This display, Variation is the rule in nature, presented several different study skins of the same bird species to show how birds vary depending on factors including geography. The bottom of the display holds 12 different subspecies of Song Sparrow. Downy Woodpeckers, Towhees and Canada Warblers are also used. An accompanying informational sign explained study skins: “Birds used in this exhibit are made into study skins. These study skins, in which the head is in line with the body, wings folded, and feet crossed, are conventional for museum study. The method permits easy filing of specimens, available for study. The label, tied to each specimen, is very important. On it should be written the place and date of collecting and other available data.”

Bird variations
Variation is the rule in nature

Notice the white throats of these Towhees

Variation is the rule in nature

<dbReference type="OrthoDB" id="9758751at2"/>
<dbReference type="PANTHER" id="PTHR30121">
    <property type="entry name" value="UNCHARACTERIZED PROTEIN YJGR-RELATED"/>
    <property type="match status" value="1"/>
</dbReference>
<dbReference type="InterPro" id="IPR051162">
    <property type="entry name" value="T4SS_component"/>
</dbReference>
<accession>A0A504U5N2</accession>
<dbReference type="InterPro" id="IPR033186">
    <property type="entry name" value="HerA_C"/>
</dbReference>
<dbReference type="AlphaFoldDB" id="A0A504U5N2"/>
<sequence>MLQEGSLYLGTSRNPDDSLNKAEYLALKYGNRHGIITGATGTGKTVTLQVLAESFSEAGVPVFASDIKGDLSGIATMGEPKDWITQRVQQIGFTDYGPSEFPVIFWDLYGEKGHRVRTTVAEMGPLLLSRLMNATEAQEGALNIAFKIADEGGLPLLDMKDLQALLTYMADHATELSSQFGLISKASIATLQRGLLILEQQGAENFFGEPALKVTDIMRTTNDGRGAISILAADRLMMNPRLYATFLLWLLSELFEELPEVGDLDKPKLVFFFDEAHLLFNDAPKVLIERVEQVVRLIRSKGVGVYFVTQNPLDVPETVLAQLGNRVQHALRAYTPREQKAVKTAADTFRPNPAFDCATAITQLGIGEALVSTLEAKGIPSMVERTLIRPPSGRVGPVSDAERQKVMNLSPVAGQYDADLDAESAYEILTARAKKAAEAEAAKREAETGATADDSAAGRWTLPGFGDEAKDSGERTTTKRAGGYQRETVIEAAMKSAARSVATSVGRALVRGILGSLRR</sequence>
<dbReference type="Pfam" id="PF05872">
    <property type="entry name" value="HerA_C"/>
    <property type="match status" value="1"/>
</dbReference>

After visiting the bird and wild animal galleries, we enjoyed Glen Chilton’s Labrador Duck lecture and got our copy of his book signed. It was a great day out at the Field Museum!

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Foggy morning @ IBSP

Last weekend the Illinois Audubon Fall Gathering was hosted by our local Lake-Cook Chapter. Unfortunately (or not, depending on how you look at it!) we joined late in the birding season last spring and were not at all involved in the planning, which was absolute perfection. We were embarrassed to have been praised on the organization by birders from other chapters who read our name tags. I only wish we could have taken credit, because the Lake-Cook chapter really rocked it.

For our first field trip Saturday morning we arrived at Illinois Beach State Park, which was covered in fog. From the Hawk Watch pavilion we looked out over the meadow before our morning walk started.

foggy meadow

Our walk on the north side of the state park was not too birdy, but the fog did lift and we did have a pleasant stroll.

Path at Illinois Beach State Park


Clear sky

We returned to visit the hawk watchers at their pavilion. The fields were no longer foggy.


The IBSP Hawk Watch is lucky to have a large pavillion they use during the season, which provides shelter from rain, snow or sun.


We visited for a bit before it was time to head out to our afternoon appointment — with lunch taken on the run!

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Posted in Illinois, Illinois Audubon, Lake-Cook Audubon | 1 Comment